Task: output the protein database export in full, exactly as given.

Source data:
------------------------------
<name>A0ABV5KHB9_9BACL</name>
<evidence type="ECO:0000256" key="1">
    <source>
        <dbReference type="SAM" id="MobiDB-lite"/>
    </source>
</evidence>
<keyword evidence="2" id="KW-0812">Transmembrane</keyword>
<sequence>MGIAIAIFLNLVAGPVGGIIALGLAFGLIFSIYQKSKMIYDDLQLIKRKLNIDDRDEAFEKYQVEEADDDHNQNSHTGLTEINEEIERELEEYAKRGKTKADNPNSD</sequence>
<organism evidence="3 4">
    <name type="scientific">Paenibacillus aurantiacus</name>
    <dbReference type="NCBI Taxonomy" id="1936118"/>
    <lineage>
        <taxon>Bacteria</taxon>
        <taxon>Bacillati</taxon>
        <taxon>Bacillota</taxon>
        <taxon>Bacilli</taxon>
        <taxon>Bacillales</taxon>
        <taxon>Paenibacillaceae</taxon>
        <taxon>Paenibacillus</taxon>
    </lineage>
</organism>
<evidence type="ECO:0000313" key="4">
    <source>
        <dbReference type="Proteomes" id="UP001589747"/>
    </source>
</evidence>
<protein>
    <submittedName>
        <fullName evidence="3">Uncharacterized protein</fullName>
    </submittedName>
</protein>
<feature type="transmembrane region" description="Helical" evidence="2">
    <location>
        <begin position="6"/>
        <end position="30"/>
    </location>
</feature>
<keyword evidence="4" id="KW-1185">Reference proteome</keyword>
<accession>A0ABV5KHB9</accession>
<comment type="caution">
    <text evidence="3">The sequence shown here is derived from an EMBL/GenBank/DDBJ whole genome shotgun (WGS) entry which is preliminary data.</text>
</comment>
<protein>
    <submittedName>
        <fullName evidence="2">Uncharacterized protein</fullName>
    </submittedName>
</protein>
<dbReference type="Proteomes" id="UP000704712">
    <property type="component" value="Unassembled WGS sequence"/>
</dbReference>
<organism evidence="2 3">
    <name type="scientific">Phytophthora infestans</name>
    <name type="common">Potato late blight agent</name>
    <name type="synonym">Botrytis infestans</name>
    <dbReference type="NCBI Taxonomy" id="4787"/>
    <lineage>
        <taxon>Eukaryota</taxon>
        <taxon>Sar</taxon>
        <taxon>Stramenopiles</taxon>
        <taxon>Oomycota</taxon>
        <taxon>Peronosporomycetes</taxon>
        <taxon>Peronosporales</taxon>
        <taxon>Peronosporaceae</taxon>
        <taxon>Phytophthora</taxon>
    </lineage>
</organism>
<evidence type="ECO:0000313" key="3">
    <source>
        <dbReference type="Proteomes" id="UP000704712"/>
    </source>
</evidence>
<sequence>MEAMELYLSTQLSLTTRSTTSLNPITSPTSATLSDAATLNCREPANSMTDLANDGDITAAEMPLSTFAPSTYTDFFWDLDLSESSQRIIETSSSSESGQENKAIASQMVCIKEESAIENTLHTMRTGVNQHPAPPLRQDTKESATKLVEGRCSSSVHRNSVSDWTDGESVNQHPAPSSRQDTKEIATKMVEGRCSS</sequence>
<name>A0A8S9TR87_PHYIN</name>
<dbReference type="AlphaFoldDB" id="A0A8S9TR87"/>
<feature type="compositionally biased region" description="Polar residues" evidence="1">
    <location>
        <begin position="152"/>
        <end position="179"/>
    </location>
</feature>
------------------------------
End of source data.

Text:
<name>A0ABV5KHB9_9BACL</name>
<evidence type="ECO:0000256" key="1">
    <source>
        <dbReference type="SAM" id="MobiDB-lite"/>
    </source>
</evidence>
<keyword evidence="2" id="KW-0812">Transmembrane</keyword>
<sequence>MGIAIAIFLNLVAGPVGGIIALGLAFGLIFSIYQKSKMIYDDLQLIKRKLNIDDRDEAFEKYQVEEADDDHNQNSHTGLTEINEEIERELEEYAKRGKTKADNPNSD</sequence>
<organism evidence="3 4">
    <name type="scientific">Paenibacillus aurantiacus</name>
    <dbReference type="NCBI Taxonomy" id="1936118"/>
    <lineage>
        <taxon>Bacteria</taxon>
        <taxon>Bacillati</taxon>
        <taxon>Bacillota</taxon>
        <taxon>Bacilli</taxon>
        <taxon>Bacillales</taxon>
        <taxon>Paenibacillaceae</taxon>
        <taxon>Paenibacillus</taxon>
    </lineage>
</organism>
<evidence type="ECO:0000313" key="4">
    <source>
        <dbReference type="Proteomes" id="UP001589747"/>
    </source>
</evidence>
<protein>
    <submittedName>
        <fullName evidence="3">Uncharacterized protein</fullName>
    </submittedName>
</protein>
<feature type="transmembrane region" description="Helical" evidence="2">
    <location>
        <begin position="6"/>
        <end position="30"/>
    </location>
</feature>
<keyword evidence="4" id="KW-1185">Reference proteome</keyword>
<accession>A0ABV5KHB9</accession>
<comment type="caution">
    <text evidence="3">The sequence shown here is derived from an EMBL/GenBank/DDBJ whole genome shotgun (WGS) entry which is preliminary data.</text>
</comment>
<protein>
    <submittedName>
        <fullName evidence="2">Uncharacterized protein</fullName>
    </submittedName>
</protein>
<dbReference type="Proteomes" id="UP000704712">
    <property type="component" value="Unassembled WGS sequence"/>
</dbReference>
<organism evidence="2 3">
    <name type="scientific">Phytophthora infestans</name>
    <name type="common">Potato late blight agent</name>
    <name type="synonym">Botrytis infestans</name>
    <dbReference type="NCBI Taxonomy" id="4787"/>
    <lineage>
        <taxon>Eukaryota</taxon>
        <taxon>Sar</taxon>
        <taxon>Stramenopiles</taxon>
        <taxon>Oomycota</taxon>
        <taxon>Peronosporomycetes</taxon>
        <taxon>Peronosporales</taxon>
        <taxon>Peronosporaceae</taxon>
        <taxon>Phytophthora</taxon>
    </lineage>
</organism>
<evidence type="ECO:0000313" key="3">
    <source>
        <dbReference type="Proteomes" id="UP000704712"/>
    </source>
</evidence>
<sequence>MEAMELYLSTQLSLTTRSTTSLNPITSPTSATLSDAATLNCREPANSMTDLANDGDITAAEMPLSTFAPSTYTDFFWDLDLSESSQRIIETSSSSESGQENKAIASQMVCIKEESAIENTLHTMRTGVNQHPAPPLRQDTKESATKLVEGRCSSSVHRNSVSDWTDGESVNQHPAPSSRQDTKEIATKMVEGRCSS</sequence>
<name>A0A8S9TR87_PHYIN</name>
<dbReference type="AlphaFoldDB" id="A0A8S9TR87"/>
<feature type="compositionally biased region" description="Polar residues" evidence="1">
    <location>
        <begin position="152"/>
        <end position="179"/>
    </location>
</feature>